This book examines a remarkable political phenomenon--the dramatic shift of black voters from the Republican to the Democratic party in the 1930s, a shift all the more striking in light of the Democrats' indifference to racial concerns. Nancy J. Weiss shows that blacks became Democrats in response to the economic benefits of the New Deal and that they voted for Franklin Roosevelt in spite of the New Deal's lack of a substantive record on race.
By their support for FDR blacks forged a political commitment to the Democratic party that has lasted to our own time. The last group to join the New Deal coalition, they have been the group that remained the most loyal to the Democratic party. This book explains the sources of their commitment in the 1930s. It stresses the central role of economic concerns in shaping black political behavior and clarifies both the New Deal record on race and the extraordinary relationship between black voters and the Roosevelts.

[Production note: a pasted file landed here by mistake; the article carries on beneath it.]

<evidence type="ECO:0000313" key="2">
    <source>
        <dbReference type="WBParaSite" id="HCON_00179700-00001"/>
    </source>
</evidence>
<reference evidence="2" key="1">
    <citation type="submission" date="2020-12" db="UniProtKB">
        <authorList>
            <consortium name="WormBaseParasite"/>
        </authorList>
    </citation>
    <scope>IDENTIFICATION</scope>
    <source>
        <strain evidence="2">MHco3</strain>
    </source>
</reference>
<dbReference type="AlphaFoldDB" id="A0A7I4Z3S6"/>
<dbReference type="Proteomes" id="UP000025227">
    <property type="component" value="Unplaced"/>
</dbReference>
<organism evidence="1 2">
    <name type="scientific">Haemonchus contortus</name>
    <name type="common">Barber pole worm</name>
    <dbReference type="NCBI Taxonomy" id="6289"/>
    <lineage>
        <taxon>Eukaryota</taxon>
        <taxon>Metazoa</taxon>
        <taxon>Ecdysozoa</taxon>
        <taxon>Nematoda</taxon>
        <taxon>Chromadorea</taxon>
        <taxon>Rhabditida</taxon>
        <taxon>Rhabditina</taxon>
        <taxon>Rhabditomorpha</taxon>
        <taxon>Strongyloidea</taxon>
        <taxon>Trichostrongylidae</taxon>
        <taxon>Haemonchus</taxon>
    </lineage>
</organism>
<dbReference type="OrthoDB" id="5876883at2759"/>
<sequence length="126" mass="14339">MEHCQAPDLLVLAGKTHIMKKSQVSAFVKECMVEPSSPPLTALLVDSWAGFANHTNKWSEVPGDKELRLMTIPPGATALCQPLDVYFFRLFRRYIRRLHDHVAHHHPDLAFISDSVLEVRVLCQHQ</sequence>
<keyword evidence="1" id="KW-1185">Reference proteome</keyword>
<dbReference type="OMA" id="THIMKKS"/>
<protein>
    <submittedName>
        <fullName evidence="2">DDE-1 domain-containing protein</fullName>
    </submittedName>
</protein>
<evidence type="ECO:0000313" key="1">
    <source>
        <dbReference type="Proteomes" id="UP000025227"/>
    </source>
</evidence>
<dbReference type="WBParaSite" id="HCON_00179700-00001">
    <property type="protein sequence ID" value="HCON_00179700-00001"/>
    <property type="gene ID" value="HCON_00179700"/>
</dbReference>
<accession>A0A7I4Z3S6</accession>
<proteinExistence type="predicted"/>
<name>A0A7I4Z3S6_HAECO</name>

"An excellent piece of work that will make a significant contribution to our understanding of the New Deal as well as the experience of black Americans during the 1930s."--William H. Chafe, Duke University